Yacht's the Good Word

Taking a cue from business baron Vijay Mallya, who owns the 95-metre Indian Empress, many among the Indian elite have decided to splurge on yachts over the last five years.
     Print Edition: Sep 15, 2013

Taking a cue from business baron Vijay Mallya, who owns the 95-metre Indian Empress, many among the Indian elite have decided to splurge on yachts over the last five years. In fact, as many as 200 yachts have been sold in the country during this period. Some tips on yacht-anchoring etiquette.

COMING IN
Entering an anchorage or a mooring area is a lot like moving into a new neighbourhood. Even if there's no particular stipulation to do so, enter at a speed that's less than five knots. This will ensure that you do not rock the other boats, annoying their occupants.

POSITION IT RIGHT

Try to position your yacht in a place that's least likely to come in the path of other boats - even if it amounts to a certain degree of inconvenience. Also, keep away from potential party boats (you never know what they have been drinking), or ones that have noisy wind generators. Believe us, the last thing you need is a nasty bump on your yacht.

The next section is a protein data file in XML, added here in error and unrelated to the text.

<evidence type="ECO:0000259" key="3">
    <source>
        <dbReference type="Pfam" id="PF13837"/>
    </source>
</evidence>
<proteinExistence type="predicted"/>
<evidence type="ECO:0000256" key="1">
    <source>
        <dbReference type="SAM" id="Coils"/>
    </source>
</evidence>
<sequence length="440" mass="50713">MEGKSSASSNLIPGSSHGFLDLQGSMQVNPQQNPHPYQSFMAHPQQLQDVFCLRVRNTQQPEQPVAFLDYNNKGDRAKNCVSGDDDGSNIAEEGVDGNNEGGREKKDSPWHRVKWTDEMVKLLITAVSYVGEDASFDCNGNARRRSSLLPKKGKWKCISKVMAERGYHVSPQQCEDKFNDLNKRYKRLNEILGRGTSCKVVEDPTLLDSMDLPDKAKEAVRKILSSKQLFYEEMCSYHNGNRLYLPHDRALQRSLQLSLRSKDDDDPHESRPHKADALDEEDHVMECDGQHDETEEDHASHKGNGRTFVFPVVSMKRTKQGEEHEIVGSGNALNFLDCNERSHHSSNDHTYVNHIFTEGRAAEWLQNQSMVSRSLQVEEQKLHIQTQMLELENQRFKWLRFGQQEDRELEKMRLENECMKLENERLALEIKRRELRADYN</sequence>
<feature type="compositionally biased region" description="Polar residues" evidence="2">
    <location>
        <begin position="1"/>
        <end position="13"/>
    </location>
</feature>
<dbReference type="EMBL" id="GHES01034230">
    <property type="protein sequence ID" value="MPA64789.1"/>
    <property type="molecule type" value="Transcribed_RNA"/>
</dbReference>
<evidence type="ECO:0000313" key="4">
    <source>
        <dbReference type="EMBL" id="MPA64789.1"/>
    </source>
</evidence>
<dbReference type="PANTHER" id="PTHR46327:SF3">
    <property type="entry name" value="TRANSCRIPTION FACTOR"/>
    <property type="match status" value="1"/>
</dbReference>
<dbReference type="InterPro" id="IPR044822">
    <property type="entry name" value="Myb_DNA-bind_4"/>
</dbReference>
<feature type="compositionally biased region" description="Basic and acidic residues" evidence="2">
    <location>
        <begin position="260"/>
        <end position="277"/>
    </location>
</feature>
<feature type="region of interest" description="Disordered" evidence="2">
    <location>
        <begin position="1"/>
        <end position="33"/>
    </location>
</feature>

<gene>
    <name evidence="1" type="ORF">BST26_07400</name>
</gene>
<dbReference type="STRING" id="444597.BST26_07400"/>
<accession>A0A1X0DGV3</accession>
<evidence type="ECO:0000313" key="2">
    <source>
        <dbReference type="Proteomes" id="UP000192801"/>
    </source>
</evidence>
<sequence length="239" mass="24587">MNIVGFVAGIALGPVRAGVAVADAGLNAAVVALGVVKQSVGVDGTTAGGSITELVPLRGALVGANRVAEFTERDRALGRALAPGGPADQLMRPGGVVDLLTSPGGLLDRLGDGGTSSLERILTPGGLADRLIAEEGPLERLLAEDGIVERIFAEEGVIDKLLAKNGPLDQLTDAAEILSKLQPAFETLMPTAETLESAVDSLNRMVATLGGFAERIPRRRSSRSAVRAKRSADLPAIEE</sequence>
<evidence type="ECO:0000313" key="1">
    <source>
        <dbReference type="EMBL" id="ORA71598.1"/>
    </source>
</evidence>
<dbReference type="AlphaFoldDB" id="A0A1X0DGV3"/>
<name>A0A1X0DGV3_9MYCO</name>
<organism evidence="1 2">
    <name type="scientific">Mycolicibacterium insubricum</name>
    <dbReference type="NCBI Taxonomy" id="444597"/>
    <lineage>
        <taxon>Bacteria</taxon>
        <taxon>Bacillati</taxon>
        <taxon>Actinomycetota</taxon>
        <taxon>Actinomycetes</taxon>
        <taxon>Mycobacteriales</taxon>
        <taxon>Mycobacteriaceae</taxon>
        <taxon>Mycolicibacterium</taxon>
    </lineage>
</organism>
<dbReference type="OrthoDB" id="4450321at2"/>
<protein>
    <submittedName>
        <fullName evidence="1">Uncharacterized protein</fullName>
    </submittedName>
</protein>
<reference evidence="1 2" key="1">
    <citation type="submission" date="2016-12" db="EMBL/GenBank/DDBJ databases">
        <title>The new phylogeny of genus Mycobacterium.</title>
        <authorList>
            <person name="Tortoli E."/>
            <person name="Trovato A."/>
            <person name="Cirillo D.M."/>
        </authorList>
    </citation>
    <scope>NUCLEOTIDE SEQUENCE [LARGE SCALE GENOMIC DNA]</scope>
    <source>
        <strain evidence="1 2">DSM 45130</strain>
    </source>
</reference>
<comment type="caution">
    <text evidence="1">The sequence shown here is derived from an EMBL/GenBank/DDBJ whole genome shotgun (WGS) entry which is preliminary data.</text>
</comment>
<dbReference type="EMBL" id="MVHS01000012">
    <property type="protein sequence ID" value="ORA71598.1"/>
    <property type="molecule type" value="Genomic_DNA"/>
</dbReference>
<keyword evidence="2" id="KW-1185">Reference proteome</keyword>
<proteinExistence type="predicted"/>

DON'T BE A BOAT MAGNET
For some reason, an already-anchored yacht always seems to make other boats park right next to it -- even if there is an enormous bay stretching out. Try not to follow this trend, and if you have anchored first, politely ask the next boat to give you some space.

BUOY YOUR ANCHOR

In a crowded anchorage, it's a good idea to place a floating marker on your anchor so that everybody knows where it is. There's nothing worse than tangled anchors, particularly when you have to make a hasty departure.

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